- Once your online account is active, log in and search for your bank statements, which are often under tabs like “services”, “e-statements” or “bank statements”.
- Click the appropriate tab and choose the statement period you want. You can then download it as a PDF or just review it on your computer/mobile device.
- You can also print your bank statement or store a digital copy of it on your device or computer for safekeeping. Then, all you have to do is log out of your account.
Receiving Your Bank Account Statment By Mail
Although it’s becoming less common if you create your bank account over the phone or by visiting a branch of your financial institution, there’s a chance that you’ll automatically be signed up for a paper statement mailing service. From that point on, any monthly bank statements you receive should be the same as the ones you would see online.
All that said, most major banks and credit unions are slowly going green nowadays, which means they may offer, even prompt you to take the option of paperless statements.
While this can result in a fee for printing, mailing and postage, you can get your paper bank statement by following these steps:
- Log into your online bank account via your computer or mobile app
- Request mailed statements (normally under “account settings” or “services”)
- Wait a few days, check your mailbox, then put your statement somewhere safe
How Long Do Financial Institutions Keep Your Bank Statements?
Banks and credit unions will typically store your bank statements for at least 5 or more years, even after you’ve closed your account. For example, here’s how long some of the most popular financial institutions in Canada keep your bank statements on file:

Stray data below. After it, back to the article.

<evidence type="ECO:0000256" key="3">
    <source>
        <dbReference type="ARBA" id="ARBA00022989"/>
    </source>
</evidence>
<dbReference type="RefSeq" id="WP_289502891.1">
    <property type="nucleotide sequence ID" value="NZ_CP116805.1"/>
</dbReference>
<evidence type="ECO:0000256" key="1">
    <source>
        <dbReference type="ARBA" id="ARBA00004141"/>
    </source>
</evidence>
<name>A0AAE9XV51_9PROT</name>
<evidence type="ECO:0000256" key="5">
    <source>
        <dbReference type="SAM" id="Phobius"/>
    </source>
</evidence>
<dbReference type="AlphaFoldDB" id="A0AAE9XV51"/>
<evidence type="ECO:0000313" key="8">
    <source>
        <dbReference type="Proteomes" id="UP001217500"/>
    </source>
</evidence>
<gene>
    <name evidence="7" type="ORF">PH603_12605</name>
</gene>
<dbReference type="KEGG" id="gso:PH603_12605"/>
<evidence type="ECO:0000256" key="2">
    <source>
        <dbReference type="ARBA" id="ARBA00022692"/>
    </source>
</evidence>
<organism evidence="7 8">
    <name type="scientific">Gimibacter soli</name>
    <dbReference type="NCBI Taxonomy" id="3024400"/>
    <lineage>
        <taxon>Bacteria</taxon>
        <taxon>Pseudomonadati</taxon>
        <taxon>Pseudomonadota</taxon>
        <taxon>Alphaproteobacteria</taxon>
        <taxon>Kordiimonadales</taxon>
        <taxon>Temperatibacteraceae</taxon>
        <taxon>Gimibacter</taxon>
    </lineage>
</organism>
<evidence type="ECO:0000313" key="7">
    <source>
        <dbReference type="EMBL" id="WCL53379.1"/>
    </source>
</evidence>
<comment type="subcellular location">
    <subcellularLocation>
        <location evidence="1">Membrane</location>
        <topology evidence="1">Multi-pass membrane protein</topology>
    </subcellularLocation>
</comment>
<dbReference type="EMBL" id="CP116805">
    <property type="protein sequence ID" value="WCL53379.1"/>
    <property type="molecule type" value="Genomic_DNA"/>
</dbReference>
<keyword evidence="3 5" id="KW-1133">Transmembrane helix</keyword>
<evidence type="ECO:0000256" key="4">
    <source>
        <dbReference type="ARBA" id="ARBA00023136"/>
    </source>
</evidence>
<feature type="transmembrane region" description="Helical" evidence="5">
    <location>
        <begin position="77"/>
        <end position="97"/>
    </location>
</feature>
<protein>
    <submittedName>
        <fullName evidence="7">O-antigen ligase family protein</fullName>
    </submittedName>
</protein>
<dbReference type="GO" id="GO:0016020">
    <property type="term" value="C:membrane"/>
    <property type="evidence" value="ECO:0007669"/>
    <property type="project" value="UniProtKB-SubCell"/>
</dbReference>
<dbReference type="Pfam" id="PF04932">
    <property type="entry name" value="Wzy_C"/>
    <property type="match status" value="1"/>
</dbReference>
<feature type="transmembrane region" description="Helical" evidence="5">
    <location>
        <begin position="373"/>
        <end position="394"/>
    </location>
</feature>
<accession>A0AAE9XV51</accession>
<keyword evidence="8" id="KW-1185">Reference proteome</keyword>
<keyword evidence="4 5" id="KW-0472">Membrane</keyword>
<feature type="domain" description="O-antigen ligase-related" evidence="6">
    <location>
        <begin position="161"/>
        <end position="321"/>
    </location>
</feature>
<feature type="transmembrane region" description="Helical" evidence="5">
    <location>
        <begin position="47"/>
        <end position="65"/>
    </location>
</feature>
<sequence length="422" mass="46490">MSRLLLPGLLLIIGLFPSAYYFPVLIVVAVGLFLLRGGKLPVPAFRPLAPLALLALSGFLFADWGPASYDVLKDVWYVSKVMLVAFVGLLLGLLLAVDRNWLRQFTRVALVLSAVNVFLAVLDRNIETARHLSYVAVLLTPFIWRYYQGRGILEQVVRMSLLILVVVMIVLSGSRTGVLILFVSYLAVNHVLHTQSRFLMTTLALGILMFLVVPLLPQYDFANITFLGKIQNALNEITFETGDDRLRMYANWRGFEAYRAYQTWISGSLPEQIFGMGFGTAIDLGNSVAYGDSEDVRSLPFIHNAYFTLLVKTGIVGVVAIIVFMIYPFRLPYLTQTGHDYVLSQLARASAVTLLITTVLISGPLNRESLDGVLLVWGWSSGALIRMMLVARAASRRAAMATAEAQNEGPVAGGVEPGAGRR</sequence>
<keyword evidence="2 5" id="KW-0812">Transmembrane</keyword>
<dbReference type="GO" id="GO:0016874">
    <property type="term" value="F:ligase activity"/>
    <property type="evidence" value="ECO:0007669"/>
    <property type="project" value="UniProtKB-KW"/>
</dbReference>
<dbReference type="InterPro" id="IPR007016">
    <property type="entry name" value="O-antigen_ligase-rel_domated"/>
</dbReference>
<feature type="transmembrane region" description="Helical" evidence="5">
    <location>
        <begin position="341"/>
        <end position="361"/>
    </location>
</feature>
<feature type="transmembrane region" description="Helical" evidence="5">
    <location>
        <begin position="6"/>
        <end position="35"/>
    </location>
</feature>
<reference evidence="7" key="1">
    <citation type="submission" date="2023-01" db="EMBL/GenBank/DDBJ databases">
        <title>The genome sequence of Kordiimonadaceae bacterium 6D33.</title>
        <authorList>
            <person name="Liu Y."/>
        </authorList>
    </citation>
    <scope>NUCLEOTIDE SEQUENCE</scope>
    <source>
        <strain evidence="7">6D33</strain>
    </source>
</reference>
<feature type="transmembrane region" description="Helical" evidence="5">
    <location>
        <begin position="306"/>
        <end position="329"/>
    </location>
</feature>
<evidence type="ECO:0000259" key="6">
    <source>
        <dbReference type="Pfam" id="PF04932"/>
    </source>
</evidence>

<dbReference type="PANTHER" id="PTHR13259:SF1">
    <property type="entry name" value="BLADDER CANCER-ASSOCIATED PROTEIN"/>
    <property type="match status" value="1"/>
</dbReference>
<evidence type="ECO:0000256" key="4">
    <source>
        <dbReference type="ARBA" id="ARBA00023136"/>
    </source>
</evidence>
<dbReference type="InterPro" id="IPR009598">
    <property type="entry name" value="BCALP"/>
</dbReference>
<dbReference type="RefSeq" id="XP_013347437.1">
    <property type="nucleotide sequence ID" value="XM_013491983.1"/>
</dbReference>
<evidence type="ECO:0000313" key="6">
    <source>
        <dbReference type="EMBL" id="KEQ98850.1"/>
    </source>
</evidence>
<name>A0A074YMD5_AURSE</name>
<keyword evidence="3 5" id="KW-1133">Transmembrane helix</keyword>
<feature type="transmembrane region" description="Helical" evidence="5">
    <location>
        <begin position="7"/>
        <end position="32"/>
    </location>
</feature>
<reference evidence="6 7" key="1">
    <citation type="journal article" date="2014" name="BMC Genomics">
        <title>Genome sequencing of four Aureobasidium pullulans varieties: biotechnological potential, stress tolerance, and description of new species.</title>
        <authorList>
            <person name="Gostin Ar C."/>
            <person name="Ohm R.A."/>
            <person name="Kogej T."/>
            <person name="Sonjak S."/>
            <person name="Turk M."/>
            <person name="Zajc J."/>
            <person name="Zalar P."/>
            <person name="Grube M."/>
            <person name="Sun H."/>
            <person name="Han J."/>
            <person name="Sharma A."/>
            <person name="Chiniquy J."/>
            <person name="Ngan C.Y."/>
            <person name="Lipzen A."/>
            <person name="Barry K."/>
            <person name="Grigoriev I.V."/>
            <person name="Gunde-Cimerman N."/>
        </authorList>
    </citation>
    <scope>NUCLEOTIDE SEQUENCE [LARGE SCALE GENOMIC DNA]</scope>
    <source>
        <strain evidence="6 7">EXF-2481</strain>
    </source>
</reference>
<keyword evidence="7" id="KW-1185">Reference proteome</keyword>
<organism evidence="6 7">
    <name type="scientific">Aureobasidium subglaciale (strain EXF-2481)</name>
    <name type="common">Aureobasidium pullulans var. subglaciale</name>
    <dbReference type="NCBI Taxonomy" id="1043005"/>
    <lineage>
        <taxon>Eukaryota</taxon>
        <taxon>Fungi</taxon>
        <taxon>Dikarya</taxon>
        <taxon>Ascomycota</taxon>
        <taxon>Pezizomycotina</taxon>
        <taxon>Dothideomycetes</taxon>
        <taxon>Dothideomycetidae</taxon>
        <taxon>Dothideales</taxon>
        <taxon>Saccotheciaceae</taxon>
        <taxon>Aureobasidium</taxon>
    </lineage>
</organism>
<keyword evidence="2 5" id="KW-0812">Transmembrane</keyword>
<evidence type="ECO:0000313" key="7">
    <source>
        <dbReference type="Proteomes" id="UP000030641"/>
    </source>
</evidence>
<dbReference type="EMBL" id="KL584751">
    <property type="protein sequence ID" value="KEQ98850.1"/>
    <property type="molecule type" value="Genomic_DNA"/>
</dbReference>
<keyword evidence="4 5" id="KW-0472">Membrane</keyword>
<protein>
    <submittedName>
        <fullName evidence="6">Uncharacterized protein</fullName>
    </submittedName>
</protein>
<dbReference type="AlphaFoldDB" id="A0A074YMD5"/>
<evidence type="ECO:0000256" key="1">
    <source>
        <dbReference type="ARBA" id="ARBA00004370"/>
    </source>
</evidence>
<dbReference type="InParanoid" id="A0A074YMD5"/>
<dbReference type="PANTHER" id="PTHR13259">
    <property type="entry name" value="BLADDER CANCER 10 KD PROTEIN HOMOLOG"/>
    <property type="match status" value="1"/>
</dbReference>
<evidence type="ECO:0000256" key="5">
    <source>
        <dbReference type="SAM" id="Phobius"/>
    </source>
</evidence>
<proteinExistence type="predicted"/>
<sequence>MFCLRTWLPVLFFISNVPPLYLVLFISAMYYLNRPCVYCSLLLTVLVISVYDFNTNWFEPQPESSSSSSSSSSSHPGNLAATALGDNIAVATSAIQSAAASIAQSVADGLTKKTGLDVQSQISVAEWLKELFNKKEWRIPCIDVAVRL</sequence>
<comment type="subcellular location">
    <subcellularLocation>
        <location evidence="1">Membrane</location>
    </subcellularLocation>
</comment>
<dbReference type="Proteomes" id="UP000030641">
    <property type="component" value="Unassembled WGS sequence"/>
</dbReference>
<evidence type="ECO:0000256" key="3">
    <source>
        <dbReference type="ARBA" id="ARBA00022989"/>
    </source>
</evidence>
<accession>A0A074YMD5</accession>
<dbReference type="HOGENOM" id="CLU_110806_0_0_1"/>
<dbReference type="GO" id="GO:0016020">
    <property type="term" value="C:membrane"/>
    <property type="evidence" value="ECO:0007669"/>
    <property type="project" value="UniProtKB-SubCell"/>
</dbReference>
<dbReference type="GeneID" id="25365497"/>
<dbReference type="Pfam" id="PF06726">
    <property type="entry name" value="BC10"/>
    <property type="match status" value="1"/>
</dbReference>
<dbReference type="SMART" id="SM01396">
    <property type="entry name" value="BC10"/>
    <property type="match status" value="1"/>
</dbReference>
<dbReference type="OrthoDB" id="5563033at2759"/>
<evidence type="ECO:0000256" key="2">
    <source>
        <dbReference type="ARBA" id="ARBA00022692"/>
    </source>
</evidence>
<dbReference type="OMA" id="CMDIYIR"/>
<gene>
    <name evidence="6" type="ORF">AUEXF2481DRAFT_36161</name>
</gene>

|How Long You Can Access Your Bank Statements
|Up to 7 years of past statements online
|Up to 7 years of archived eStatements online
|Up to 7 years of account statements online
|Up to 7 years of credit and bank account statements online
|Up to 7 years of account statements online
View, print or download up to 24 months of banking history
What Is A Bank Statement Used For?
Financial institutions will generally store your bank statements for such long periods of time for liability purposes and personal use by clients. As mentioned, there are plenty of essential things that you can do with your bank statements too, including:
- Monitor Your Spending Habits – If you’re not sure where your money is going every month, you could end up in trouble. So, use your bank statements to track your expenses and confirm that you’re saving more cash than you’re spending.
- Watch For Unauthorized Transactions – A scammer can steal your identity, drain your account before you know it. Keep an eye out for any transactions that you can’t remember, no matter how small they are.
- Store Them For Tax Season – To file your income taxes, you might need your bank statements from previous years. Plus, the CRA will sometimes request those kinds of documents if they audit you.
- Apply For A Credit Product – When you apply for loans, lines of credit, and other financial products, lenders will often ask for your most recent bank statements so they can see your other debts and judge your ability to make payments on time.
- Rent A Dwelling – Similarly, potential landlords and rental agencies may want to check your income and place of employment prior to taking you on as a new tenant. Be wary that they might also look at your credit report during this time.
- Refinance A Mortgage – Your recent bank statements can be especially crucial when you apply for a home financing product, like a new loan to refinance your existing mortgage.